Indian Hacker Gets $15,000 For Reporting Facebook Bug
March 10, 2016
Shah Sheikh (1294 articles)

Indian Hacker Gets $15,000 For Reporting Facebook Bug

Anand Prakash, an Indian hacker, came across a flaw in Facebook account security, and reported it to Facebook’s Security Vulnerability page. Facebook fixed the issue within a day and for Mr. Prakash’s honesty, handed him a bounty of $15,000.

How Did He Do It?

Mr. Prakash said he was hacking accounts using the “Forgot Password” option. When you forgot your password, you can only reset it after Facebook emails or text you the six digit pin code to reset it. The code can be entered for a limited number of times before it is locked in a process called rate-limiting.

Facebook uses rate-limiting to prevent the use of another technique hackers use, which has come to be known as brute force. They use a composition of multiple numbers to get the right code and reset the password. However, this protection was not available on Facebook’s beta site, This gave Mr. Prakash numerous attempts to crack the pin code and reset the password.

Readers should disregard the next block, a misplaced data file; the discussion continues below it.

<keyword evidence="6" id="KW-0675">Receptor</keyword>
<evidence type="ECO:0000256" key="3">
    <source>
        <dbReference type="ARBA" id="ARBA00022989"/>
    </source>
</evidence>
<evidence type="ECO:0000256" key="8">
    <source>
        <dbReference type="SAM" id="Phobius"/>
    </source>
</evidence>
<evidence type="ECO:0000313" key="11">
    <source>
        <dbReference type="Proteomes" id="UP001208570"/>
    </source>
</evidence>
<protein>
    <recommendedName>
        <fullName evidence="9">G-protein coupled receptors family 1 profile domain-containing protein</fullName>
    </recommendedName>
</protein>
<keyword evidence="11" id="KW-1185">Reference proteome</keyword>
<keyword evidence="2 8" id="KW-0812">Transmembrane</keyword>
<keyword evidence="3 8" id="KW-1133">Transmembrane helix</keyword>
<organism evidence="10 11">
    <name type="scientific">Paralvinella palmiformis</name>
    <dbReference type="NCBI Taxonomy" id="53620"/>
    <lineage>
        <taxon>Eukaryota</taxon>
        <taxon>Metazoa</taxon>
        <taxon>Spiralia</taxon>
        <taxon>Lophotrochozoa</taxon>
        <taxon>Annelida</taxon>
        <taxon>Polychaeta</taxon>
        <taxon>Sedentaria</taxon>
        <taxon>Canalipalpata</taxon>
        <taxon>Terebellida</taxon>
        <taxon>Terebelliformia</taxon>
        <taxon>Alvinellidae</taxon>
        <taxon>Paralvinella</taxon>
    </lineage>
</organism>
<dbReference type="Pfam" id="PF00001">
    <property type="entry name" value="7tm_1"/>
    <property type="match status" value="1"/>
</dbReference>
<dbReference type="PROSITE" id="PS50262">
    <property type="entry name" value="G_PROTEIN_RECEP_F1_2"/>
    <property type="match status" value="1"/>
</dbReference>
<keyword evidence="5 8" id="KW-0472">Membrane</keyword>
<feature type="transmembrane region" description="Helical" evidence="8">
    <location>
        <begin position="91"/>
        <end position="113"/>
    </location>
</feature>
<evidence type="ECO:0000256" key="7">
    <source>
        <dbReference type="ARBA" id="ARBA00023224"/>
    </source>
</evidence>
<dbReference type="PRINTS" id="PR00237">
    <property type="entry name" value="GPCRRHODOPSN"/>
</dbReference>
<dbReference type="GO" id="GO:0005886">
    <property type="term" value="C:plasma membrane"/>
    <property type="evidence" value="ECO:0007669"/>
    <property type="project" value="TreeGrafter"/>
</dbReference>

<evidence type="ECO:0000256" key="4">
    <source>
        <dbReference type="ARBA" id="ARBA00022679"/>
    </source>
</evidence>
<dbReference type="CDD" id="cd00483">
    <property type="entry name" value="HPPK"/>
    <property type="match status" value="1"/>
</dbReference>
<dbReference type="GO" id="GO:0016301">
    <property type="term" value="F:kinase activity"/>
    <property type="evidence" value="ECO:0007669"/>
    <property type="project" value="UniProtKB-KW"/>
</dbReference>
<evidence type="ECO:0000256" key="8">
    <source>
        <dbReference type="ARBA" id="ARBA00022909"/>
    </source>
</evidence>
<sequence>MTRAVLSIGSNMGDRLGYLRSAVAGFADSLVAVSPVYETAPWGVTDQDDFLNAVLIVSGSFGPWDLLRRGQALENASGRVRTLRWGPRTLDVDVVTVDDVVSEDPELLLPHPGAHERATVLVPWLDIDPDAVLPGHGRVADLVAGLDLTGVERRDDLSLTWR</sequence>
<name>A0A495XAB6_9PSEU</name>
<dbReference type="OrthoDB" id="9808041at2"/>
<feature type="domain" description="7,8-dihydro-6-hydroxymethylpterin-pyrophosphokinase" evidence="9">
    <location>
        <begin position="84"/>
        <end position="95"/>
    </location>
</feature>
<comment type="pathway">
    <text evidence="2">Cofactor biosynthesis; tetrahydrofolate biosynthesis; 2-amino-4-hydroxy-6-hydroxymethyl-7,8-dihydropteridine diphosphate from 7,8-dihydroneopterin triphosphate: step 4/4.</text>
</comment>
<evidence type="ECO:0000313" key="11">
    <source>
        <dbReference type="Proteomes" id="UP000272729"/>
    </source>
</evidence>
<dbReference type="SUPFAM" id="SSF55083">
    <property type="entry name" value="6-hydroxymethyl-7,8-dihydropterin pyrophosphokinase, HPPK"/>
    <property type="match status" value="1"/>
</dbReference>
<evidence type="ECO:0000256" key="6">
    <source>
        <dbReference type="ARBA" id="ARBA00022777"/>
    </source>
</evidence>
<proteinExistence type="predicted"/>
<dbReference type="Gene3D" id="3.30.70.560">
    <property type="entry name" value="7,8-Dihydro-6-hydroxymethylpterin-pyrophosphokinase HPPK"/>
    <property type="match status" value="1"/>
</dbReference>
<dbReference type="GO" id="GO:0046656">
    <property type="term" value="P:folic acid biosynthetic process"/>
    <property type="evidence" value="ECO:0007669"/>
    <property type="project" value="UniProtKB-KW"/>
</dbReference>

Anand Prakash hacked his own account and uploaded a video of it on his blog as proof. Once hacked, he could see the account’s debit/credit card transactions, messages, and photos.

In its statement to Gizmodo, Facebook thanked Anand Prakash for reporting the bug, saying: “One of the most valuable benefits of bug bounty programs is the ability to find problems even before they reach production. We’re happy to recognize and reward Anand for his excellent report.”

Last month, British bounty hacker, Jack Whitton, was given $7,500 as bounty, by Facebook, for reporting how an image can be embedded with a code, to hack an account. This was the second time Mr. Whitton had received cash from the company. His first bounty earned him a whopping $20,000 in 2013.

The Bug Bounty Program was announced in 2011 to incentivize hackers to report shortcomings in the website’s security. Facebook has awarded $4.3 million to over 800 researchers under the initiative. $936,000 was paid as bounty just in 2015.

Source | TechNewsToday